Unable flash jetson-tx2 with sdkmanager

When trying to flash a Jetson TX2 from attached to the Nvidia carrier board from an Ubuntu 18.04 host machine it is failing when trying to flash the OS. I am trying to use the SDKManager GUI as I also want to install the additional software packages (cuda, tensorflow, etc). The SDKManager is failing.

I have also tried to manually flash the board via:

sudo ./flash.sh jetson-tx2 mmcblk0p1

but the failure is the same.

Terminal output from manual flash attempt:

###############################################################################
# L4T BSP Information:
# R32 , REVISION: 2.3
###############################################################################
# Target Board Information:
# Name: jetson-tx2, Board Family: t186ref, SoC: Tegra 186, 
# OpMode: production, Boot Authentication: NS, 
###############################################################################
./tegraflash.py --chip 0x18 --applet "/home/graves/nvidia/nvidia_sdk/JetPack_4.2.3_Linux_GA_P3310/Linux_for_Tegra/bootloader/mb1_recovery_prod.bin" --skipuid --cmd "dump eeprom boardinfo cvm.bin" 
Welcome to Tegra Flash
version 1.0.0
Type ? or help for help and q or quit to exit
Use ! to execute system commands
 
[   0.0055 ] Generating RCM messages
[   0.0087 ] tegrarcm_v2 --listrcm rcm_list.xml --chip 0x18 0 --download rcm /home/graves/nvidia/nvidia_sdk/JetPack_4.2.3_Linux_GA_P3310/Linux_for_Tegra/bootloader/mb1_recovery_prod.bin 0 0
[   0.0119 ] RCM 0 is saved as rcm_0.rcm
[   0.0134 ] RCM 1 is saved as rcm_1.rcm
[   0.0134 ] List of rcm files are saved in rcm_list.xml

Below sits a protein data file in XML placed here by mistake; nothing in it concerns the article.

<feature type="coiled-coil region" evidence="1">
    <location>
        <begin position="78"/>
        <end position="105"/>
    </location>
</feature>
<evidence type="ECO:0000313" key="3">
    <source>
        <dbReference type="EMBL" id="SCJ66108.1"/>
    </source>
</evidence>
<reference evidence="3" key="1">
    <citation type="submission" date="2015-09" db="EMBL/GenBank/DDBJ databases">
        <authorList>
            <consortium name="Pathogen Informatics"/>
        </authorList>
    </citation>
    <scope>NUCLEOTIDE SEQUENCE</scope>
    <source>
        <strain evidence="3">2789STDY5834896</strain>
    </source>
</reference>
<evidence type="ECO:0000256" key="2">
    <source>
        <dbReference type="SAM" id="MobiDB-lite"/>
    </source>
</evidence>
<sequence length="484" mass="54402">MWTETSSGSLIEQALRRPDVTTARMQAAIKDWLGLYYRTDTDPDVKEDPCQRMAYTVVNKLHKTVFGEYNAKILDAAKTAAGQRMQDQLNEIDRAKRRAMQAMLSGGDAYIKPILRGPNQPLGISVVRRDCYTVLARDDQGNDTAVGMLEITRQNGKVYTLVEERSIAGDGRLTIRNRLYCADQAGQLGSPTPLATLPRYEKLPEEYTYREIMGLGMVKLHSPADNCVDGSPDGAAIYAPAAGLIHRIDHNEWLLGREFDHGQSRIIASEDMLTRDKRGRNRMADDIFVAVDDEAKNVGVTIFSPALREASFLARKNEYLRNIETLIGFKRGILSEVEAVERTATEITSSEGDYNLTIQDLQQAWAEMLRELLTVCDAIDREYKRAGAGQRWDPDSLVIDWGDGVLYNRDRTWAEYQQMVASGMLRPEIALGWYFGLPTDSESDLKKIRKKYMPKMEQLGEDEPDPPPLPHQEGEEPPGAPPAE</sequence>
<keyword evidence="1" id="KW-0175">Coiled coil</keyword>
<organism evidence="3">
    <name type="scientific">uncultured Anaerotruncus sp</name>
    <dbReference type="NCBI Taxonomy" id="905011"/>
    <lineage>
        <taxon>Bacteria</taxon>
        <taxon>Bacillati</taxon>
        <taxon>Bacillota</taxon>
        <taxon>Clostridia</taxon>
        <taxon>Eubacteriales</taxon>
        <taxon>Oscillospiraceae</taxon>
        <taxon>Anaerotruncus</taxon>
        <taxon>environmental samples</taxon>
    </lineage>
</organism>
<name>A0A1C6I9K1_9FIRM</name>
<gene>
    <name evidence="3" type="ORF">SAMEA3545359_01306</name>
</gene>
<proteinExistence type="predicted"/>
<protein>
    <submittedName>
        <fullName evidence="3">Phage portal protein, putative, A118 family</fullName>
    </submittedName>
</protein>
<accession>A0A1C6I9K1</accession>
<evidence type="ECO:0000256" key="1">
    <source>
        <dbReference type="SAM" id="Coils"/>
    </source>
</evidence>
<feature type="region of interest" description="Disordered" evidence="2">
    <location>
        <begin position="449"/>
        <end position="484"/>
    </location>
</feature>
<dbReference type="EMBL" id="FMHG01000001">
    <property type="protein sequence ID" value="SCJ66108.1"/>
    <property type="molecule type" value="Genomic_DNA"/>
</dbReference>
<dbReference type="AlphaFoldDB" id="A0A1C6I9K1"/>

[   0.0134 ] 
[   0.0134 ] Signing RCM messages
[   0.0164 ] tegrasign_v2 --key None --list rcm_list.xml --pubkeyhash pub_key.key
[   0.0192 ] Assuming zero filled SBK key
[   0.0307 ] 
[   0.0308 ] Copying signature to RCM mesages
[   0.0342 ] tegrarcm_v2 --chip 0x18 0 --updatesig rcm_list_signed.xml
[   0.0395 ] 
[   0.0396 ] Boot Rom communication
[   0.0426 ] tegrarcm_v2 --chip 0x18 0 --rcm rcm_list_signed.xml --skipuid
[   0.0451 ] RCM version 0X180001
[   0.3502 ] Boot Rom communication completed
[   1.3574 ] 
[   2.3625 ] tegrarcm_v2 --isapplet
[   2.3663 ] Applet version 01.00.0000
[   2.9772 ] 
[   2.9805 ] Retrieving EEPROM data
[   2.9809 ] tegrarcm_v2 --oem platformdetails eeprom cvm /home/graves/nvidia/nvidia_sdk/JetPack_4.2.3_Linux_GA_P3310/Linux_for_Tegra/bootloader/cvm.bin
[   2.9844 ] Applet version 01.00.0000
[   3.5977 ] 00000000000a0111: 
[   3.6172 ] 
[   3.6204 ] tegradevflash_v2 --oem platformdetails eeprom cvm /home/graves/nvidia/nvidia_sdk/JetPack_4.2.3_Linux_GA_P3310/Linux_for_Tegra/bootloader/cvm.bin
[   3.6233 ] CPU Bootloader is not running on device.
[   3.9293 ] 
Error: Return value 4
Command tegradevflash_v2 --oem platformdetails eeprom cvm /home/graves/nvidia/nvidia_sdk/JetPack_4.2.3_Linux_GA_P3310/Linux_for_Tegra/bootloader/cvm.bin
Reading board information failed.

I have spent several hours on the forums without being able to find a working solution. I can confirm my jetson is in recovery mode and that I can connect to it via USB from my host. It is not an issue with the USB cable as I have tried several cables with the same result.

Any help is appreciated.

Is the host a VM? Also, is this the development kit (with that carrier board)? If not a VM, and if this is the dev kit, then you might also test to see if JetPack4.2 does the same thing. The different release versions can be found here (redirect does not work, so go there, log in, and click the link a second time):